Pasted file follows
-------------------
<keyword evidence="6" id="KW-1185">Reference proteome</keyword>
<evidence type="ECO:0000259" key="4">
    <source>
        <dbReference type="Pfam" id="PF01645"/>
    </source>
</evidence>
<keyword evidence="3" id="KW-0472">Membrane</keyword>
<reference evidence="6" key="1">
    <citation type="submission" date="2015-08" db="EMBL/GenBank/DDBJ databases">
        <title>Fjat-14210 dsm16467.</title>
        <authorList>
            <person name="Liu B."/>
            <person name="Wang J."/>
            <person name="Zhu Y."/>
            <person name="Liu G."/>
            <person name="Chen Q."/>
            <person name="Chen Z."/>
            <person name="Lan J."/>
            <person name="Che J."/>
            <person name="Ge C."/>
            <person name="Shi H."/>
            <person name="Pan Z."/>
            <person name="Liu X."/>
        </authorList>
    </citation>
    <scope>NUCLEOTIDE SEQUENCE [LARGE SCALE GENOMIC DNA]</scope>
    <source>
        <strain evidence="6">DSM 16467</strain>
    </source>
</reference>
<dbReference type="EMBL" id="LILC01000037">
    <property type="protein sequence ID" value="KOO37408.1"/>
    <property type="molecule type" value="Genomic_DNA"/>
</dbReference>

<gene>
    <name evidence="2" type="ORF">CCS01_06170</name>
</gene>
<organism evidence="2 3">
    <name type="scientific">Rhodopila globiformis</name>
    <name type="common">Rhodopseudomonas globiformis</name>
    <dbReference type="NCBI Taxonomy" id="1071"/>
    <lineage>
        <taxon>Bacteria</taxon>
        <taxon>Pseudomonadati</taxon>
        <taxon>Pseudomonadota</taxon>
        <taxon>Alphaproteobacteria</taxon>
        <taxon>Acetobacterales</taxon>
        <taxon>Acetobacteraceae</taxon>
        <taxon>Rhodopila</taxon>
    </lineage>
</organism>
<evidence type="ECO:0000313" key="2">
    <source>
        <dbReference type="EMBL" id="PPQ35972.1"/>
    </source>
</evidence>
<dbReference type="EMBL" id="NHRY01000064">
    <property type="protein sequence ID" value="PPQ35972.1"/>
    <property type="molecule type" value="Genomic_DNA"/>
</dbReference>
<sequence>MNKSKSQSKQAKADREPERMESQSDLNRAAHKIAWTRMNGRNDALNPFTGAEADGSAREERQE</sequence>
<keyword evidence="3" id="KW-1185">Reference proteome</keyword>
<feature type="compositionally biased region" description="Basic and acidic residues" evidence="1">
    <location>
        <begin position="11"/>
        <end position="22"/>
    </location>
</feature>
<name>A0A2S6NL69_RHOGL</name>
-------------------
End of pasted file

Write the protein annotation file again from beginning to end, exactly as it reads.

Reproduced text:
<keyword evidence="6" id="KW-1185">Reference proteome</keyword>
<evidence type="ECO:0000259" key="4">
    <source>
        <dbReference type="Pfam" id="PF01645"/>
    </source>
</evidence>
<keyword evidence="3" id="KW-0472">Membrane</keyword>
<reference evidence="6" key="1">
    <citation type="submission" date="2015-08" db="EMBL/GenBank/DDBJ databases">
        <title>Fjat-14210 dsm16467.</title>
        <authorList>
            <person name="Liu B."/>
            <person name="Wang J."/>
            <person name="Zhu Y."/>
            <person name="Liu G."/>
            <person name="Chen Q."/>
            <person name="Chen Z."/>
            <person name="Lan J."/>
            <person name="Che J."/>
            <person name="Ge C."/>
            <person name="Shi H."/>
            <person name="Pan Z."/>
            <person name="Liu X."/>
        </authorList>
    </citation>
    <scope>NUCLEOTIDE SEQUENCE [LARGE SCALE GENOMIC DNA]</scope>
    <source>
        <strain evidence="6">DSM 16467</strain>
    </source>
</reference>
<dbReference type="EMBL" id="LILC01000037">
    <property type="protein sequence ID" value="KOO37408.1"/>
    <property type="molecule type" value="Genomic_DNA"/>
</dbReference>

<gene>
    <name evidence="2" type="ORF">CCS01_06170</name>
</gene>
<organism evidence="2 3">
    <name type="scientific">Rhodopila globiformis</name>
    <name type="common">Rhodopseudomonas globiformis</name>
    <dbReference type="NCBI Taxonomy" id="1071"/>
    <lineage>
        <taxon>Bacteria</taxon>
        <taxon>Pseudomonadati</taxon>
        <taxon>Pseudomonadota</taxon>
        <taxon>Alphaproteobacteria</taxon>
        <taxon>Acetobacterales</taxon>
        <taxon>Acetobacteraceae</taxon>
        <taxon>Rhodopila</taxon>
    </lineage>
</organism>
<evidence type="ECO:0000313" key="2">
    <source>
        <dbReference type="EMBL" id="PPQ35972.1"/>
    </source>
</evidence>
<dbReference type="EMBL" id="NHRY01000064">
    <property type="protein sequence ID" value="PPQ35972.1"/>
    <property type="molecule type" value="Genomic_DNA"/>
</dbReference>
<sequence>MNKSKSQSKQAKADREPERMESQSDLNRAAHKIAWTRMNGRNDALNPFTGAEADGSAREERQE</sequence>
<keyword evidence="3" id="KW-1185">Reference proteome</keyword>
<feature type="compositionally biased region" description="Basic and acidic residues" evidence="1">
    <location>
        <begin position="11"/>
        <end position="22"/>
    </location>
</feature>
<name>A0A2S6NL69_RHOGL</name>